Monday, October 1

WARNING: BEWARE THE WEATHER TRAP!

It is our considered but humble opinion that conditions are now perfect for the weather trap - whereby the weather opens sufficiently to entice frustrated, impatient and eager climbers up the mountain only to close again making descent difficult if not dangerous. We believe such a limited window should only be used to retrieve gear and equipment from the higher caches. Jamie has demonstrated great sagacity and perspicacity in his summing up the current situation (See his website report of 30 September). His caution should not only be heeded but deserves to be quoted in full here:

30 SEP - JAMIE’S SITUATION REPORT
WHAT IS WITH THE WEATHER? WE KNOW OUR CHANCES ARE NOT HIGH.

30 Sept - Mark coming down
The weather improved but if a team of Sherpas couldn't make Camp 2 then Mark wasn't going to try, so he is returning to ABC.

30 Sept - Decisions
After breakfast we had a healthy discussion about our possibilities. This season has been rather abnormal, the average precipitation for the month was reached before the month was even half over, I am guessing that we have had easily double, perhaps triple the normal amount of snow. Officially the monsoon usually leaves the region around the middle of September, even if some occasional moisture remains. This year, a tropical storm (not quite a full cyclone) rolled over in late September and, while it didn't hit us directly, it really brought real dumps of snow all the same, loading the mountain, so that climbing conditions are still terrible.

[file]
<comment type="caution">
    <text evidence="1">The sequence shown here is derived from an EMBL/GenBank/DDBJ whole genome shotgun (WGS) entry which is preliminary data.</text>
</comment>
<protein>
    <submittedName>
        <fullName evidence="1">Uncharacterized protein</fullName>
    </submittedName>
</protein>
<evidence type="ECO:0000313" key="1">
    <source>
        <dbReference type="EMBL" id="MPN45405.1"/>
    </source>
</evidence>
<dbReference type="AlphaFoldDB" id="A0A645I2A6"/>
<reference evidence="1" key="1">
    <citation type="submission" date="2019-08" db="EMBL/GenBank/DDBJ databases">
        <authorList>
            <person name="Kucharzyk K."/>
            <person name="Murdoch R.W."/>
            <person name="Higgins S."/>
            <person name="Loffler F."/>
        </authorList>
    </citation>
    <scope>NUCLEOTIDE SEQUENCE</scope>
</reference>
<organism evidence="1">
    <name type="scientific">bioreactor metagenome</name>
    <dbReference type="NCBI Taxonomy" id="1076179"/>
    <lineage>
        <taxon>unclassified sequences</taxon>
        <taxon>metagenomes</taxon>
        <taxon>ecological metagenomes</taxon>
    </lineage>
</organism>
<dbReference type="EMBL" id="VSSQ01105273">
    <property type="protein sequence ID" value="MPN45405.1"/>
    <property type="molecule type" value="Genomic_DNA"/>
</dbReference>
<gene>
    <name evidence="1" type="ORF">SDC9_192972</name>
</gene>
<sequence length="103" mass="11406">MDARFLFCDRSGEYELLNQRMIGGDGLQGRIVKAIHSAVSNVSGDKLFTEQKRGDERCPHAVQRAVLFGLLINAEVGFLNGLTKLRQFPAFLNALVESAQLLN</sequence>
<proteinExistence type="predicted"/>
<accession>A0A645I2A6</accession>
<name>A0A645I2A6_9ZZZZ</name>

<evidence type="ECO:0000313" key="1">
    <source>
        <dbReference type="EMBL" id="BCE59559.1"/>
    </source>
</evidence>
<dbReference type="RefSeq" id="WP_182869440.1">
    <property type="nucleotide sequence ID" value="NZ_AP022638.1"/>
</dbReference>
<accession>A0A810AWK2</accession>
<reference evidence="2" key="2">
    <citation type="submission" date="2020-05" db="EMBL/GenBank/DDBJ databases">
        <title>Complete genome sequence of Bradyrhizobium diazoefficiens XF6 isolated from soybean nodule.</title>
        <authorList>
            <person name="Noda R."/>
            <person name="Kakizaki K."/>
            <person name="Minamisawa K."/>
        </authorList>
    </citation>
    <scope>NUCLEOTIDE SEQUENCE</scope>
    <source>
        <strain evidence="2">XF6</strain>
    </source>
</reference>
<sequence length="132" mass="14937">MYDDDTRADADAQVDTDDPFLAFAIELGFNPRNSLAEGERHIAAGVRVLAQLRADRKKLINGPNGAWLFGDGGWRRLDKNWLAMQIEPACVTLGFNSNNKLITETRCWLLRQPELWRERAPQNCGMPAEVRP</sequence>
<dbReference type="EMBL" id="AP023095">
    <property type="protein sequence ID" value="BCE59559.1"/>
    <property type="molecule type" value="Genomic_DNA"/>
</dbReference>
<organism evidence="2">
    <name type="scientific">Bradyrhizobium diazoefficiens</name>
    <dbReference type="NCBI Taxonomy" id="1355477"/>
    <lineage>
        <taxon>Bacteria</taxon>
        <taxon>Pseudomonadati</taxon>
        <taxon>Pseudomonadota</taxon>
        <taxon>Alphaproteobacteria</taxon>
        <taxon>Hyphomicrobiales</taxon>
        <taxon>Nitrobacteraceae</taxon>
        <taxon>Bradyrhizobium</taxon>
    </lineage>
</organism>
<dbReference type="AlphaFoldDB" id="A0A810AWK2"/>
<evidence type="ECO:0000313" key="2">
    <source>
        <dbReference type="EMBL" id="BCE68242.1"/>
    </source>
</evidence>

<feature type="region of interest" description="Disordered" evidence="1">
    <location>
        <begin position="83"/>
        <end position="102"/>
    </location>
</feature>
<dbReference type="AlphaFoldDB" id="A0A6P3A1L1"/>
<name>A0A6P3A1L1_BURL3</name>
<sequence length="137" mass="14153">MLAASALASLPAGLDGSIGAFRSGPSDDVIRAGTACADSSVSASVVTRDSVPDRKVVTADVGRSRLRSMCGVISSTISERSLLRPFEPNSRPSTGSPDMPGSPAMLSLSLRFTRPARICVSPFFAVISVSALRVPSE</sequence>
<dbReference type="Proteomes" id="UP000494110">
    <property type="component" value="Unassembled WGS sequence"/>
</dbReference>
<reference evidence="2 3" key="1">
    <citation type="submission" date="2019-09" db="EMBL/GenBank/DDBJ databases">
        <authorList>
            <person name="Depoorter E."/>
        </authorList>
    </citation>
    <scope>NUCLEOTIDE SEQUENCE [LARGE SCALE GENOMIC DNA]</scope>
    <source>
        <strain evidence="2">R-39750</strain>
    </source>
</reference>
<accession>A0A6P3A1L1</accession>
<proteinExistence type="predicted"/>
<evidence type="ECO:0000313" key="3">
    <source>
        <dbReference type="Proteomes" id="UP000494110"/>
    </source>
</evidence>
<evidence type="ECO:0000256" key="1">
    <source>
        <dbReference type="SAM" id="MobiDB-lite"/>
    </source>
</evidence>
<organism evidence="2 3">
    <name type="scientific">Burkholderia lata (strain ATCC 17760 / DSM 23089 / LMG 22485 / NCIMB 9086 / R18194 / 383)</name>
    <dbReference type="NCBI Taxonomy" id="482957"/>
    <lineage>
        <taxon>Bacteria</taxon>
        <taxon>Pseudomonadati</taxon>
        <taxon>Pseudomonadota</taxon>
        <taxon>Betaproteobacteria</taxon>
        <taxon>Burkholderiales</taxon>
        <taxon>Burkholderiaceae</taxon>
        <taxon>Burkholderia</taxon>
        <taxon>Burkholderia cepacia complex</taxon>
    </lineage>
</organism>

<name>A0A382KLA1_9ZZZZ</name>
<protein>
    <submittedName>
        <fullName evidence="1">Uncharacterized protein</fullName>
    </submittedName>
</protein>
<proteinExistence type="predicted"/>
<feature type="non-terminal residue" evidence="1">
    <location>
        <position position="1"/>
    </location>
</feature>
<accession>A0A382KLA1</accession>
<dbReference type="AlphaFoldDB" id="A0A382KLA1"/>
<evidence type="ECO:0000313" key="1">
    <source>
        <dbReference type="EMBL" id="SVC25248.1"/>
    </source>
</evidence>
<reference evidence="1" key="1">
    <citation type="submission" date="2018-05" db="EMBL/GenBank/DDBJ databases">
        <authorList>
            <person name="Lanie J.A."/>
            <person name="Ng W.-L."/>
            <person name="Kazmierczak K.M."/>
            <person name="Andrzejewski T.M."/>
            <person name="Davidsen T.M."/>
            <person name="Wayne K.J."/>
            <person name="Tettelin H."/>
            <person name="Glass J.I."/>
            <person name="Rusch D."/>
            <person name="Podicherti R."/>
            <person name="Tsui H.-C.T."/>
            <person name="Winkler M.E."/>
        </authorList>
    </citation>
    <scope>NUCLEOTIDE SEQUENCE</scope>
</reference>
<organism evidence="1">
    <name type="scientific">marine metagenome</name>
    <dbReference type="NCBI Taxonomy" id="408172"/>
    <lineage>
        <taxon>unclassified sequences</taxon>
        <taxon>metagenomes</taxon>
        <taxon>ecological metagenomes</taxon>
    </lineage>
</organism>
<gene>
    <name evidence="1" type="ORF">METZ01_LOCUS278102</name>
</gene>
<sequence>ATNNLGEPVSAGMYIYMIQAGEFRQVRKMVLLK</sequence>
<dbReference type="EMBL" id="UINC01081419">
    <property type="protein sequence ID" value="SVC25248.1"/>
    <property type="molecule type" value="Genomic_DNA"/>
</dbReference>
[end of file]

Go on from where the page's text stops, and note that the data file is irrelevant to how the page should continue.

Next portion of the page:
The future could be better but our weather forecasts from Michael Fagin are not particularly positive for the next week or so. While the weather should improve and the wind should drop a bit for a couple of days - and there should be less snow - there is still no summit window; the snow is too deep to get high. Then the winds will return and seem set to stay, strong winds but luckily not the jet stream. The shame of it is that the winds still haven't loosened the snow high on the mountain, see the photo below.

What should we do? We could trek around the region, there really are some beautiful spots (see the lakes that Clive, Walter, Hans and myself explored last year), or we could try to climb a smaller mountain close by. However, regardless of the chances of success most people want to focus on Shisha Pangma. So there really is only one way to work out how realistic that is, and that is to rub your nose in it, or push a trail up it.